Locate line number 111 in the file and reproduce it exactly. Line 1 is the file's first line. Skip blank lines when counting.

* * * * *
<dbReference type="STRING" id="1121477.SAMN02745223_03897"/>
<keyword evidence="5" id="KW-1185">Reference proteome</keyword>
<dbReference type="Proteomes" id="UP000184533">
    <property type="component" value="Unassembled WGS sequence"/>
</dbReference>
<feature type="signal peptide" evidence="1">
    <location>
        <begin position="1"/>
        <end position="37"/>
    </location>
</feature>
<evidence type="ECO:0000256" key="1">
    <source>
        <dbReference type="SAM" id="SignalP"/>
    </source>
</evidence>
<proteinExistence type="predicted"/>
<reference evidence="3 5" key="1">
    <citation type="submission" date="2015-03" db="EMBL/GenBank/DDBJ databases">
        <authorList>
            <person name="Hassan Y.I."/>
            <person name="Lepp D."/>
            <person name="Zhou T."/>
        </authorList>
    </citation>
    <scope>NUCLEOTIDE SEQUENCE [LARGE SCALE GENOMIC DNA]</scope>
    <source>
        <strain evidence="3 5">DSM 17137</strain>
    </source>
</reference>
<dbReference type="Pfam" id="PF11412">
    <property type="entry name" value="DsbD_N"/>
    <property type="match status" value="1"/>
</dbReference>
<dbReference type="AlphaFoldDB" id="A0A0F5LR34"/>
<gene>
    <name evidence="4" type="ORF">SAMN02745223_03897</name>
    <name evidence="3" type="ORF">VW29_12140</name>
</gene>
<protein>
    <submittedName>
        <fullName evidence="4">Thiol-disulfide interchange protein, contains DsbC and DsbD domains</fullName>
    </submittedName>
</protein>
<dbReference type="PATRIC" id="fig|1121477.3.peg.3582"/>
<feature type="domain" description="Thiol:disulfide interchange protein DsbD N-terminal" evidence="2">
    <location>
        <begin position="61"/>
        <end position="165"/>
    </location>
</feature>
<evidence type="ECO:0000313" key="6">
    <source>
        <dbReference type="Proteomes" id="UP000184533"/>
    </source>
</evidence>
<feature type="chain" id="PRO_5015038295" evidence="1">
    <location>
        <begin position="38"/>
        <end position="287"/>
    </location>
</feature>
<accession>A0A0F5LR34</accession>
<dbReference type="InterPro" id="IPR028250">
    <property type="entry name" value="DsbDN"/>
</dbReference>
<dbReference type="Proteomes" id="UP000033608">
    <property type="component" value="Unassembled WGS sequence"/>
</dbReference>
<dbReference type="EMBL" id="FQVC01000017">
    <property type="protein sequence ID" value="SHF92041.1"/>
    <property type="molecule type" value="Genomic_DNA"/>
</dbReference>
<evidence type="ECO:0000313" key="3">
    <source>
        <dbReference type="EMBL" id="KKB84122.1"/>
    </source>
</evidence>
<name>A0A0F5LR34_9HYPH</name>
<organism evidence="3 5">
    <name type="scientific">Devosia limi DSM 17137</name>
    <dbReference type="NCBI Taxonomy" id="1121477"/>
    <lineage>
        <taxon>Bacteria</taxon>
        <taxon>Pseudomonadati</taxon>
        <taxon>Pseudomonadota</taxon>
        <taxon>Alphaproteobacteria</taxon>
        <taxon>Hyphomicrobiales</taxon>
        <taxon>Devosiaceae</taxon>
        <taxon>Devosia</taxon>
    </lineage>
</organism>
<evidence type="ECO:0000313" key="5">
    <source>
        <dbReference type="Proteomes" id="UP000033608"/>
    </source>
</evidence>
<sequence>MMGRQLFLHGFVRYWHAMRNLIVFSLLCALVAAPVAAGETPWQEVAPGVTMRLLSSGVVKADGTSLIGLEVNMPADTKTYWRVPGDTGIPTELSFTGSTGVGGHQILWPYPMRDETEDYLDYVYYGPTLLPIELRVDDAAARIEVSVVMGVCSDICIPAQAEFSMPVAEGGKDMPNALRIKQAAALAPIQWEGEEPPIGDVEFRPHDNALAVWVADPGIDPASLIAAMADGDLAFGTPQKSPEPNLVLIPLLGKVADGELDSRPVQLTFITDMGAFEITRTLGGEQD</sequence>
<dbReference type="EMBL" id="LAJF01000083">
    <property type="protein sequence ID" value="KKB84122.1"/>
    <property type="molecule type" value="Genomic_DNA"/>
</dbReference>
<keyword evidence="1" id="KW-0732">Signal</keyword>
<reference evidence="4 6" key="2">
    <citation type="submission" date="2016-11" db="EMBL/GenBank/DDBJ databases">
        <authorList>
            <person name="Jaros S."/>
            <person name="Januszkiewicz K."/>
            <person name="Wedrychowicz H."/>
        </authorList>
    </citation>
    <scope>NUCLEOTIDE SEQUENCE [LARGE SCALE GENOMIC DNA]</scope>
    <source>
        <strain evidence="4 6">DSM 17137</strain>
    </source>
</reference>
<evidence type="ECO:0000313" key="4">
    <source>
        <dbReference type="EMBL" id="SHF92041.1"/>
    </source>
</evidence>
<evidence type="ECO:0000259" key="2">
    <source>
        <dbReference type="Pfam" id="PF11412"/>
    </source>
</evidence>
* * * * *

    </citation>